Probe into Qatar inferno

2012-05-29 22:43

Doha - Investigators on Tuesday scoured an upmarket shopping mall in Qatar for clues to an inferno that killed 19 people, 13 of them children, as heartbroken relatives and friends began to bury the victims.

Triplets from New Zealand were among the children who perished in Monday's blaze in the Venice-themed Villaggio centre in Doha.

More than 2 000 people attended the funeral of a South African boy, a South African paediatric nurse and an Iranian firefighter in Doha. All three victims were Muslim.

The cleric leading the funeral prayers called the victims "heroes and martyrs".

A separate religious service will be held later on Tuesday for Christian victims of the blaze in the mall, a favourite destination for Qatar's tens of thousands of foreign residents.

All 19 dead were foreigners, including the triplets, four Spanish children and the South African boy buried on Tuesday, according to Captain Mubarak al-Bouainain, head of information at the interior ministry.

An American girl of Arab origin, a Chinese boy, a Canadian girl and two Egyptian children, one of whom also had French citizenship, also died in the blaze. Most of the victims will be repatriated for burial.

Two firefighters, a Moroccan and an Iranian, died, as did three women from the Philippines who worked at the nursery.

Newspapers in the Gulf state posed questions over the licensing of a nursery in the middle of the huge mall, where all of the victims reportedly died of smoke inhalation.

Very hot

Footage posted online showed clouds of black smoke billowing from the complex as emergency vehicles rushed to the scene. Other pictures showed rescue workers carrying children on the roof of the mall.

The blaze is thought to have started in or near the Gympanzee nursery.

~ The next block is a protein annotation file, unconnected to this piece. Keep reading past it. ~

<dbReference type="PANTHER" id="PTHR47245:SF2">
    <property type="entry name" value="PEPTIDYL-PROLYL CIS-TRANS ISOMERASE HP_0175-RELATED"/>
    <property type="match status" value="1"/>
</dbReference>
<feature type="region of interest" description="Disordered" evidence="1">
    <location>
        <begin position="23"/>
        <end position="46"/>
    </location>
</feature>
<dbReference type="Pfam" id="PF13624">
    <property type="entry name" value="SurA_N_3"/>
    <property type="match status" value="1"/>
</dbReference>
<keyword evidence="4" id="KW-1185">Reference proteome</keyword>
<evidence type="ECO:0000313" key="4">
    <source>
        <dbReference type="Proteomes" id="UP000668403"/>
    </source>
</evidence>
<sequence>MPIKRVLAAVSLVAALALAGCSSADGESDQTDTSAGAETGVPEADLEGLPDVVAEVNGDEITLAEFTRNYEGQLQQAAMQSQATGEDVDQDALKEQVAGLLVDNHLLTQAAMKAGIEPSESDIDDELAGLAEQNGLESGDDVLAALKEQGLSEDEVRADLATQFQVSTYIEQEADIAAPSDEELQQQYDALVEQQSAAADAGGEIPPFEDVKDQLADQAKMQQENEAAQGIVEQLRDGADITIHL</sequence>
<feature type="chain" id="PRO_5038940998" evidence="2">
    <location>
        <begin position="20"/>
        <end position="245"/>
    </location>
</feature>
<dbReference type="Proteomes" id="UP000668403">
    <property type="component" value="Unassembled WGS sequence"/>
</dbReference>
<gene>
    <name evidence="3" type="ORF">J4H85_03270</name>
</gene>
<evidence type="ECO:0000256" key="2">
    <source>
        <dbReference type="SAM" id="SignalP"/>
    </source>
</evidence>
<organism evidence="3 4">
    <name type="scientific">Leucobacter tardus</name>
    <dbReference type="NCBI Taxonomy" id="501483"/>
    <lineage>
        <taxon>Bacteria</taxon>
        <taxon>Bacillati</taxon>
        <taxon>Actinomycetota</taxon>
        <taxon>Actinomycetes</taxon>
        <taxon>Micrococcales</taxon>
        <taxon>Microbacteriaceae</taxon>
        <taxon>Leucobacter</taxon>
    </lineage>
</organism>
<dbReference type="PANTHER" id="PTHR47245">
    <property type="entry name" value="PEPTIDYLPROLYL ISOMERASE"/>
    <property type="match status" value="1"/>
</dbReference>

"The first report of fire at Villaggio was received by the operations centre at 11:02 (08:02 GMT)," QNA state news agency quoted state minister for the interior Abdullah bin Nasser Al-Thani as saying, adding that police and civil defence were on the scene within minutes.

He said it became clear that 20 children were in the first-floor nursery and "all efforts were concentrated on evacuating those kids," adding that firefighters had to break through the roof to gain access after a staircase collapsed.

Dense smoke inside the mall combined with the fierce temperature from the flames made reaching the trapped children very difficult, a civil defence representative told a news conference.

Expatriate New Zealand journalist Tarek Bazley said he was there with his two children when the fire began, but they escaped unharmed.

"The volume of smoke coming out of it, it looked like you had 30 steam trains all pumping their smoke out above it," Bazley told Radio New Zealand.

But he said there was a lack of urgency from officials in the mall when alarms sounded and complained of a "complete lack of planning, a complete lack of co-ordination in terms of removing people from this area".

"The first thing I heard of it was a very benign fire alarm; it sounded more like a doorbell, to be honest," he said.

Health Minister Khaled al-Qahtani said all of the fatalities were caused by asphyxiation, adding that 17 people were injured, mostly firefighters.

Crown Prince Sheikh Tamim bin Hamad al-Thani ordered a commission to investigate the tragedy, Doha-based Al-Jazeera television reported.

Results on Wednesday

The interior minister told AFP the results of the inquiry could be announced as early as Wednesday.

In Madrid, a foreign ministry spokesperson said embassy officials were trying to get more details on the four Spanish children killed.

Yamina Benguigui, the minister in charge of French expatriates, announced in Paris that a French child died, but declined to give any further details.

In Wellington, Prime Minister John Key confirmed the New Zealand triplets, believed to be three-year-olds, were among the victims.

Radio New Zealand named them as Lillie, Jackson and Willsher Weekes.

Community news Tumblr Doha News posted a note from South African Maryam Charles saying that her daughter, Shameega Charles, 29, a teacher at the nursery, "perished in the blaze".

"Did this nursery meet the conditions to get a licence?" asked Al-Watan daily, addressing its question to the social affairs ministry.

"We await answers over how it was allowed that kids of such age could be at a place not sufficiently equipped," it said.

"It is negligence that resembles a premeditated murder," charged Saleh al-Kawari, editor-in-chief of Al-Raya daily, in his editorial.

"This is a real catastrophe."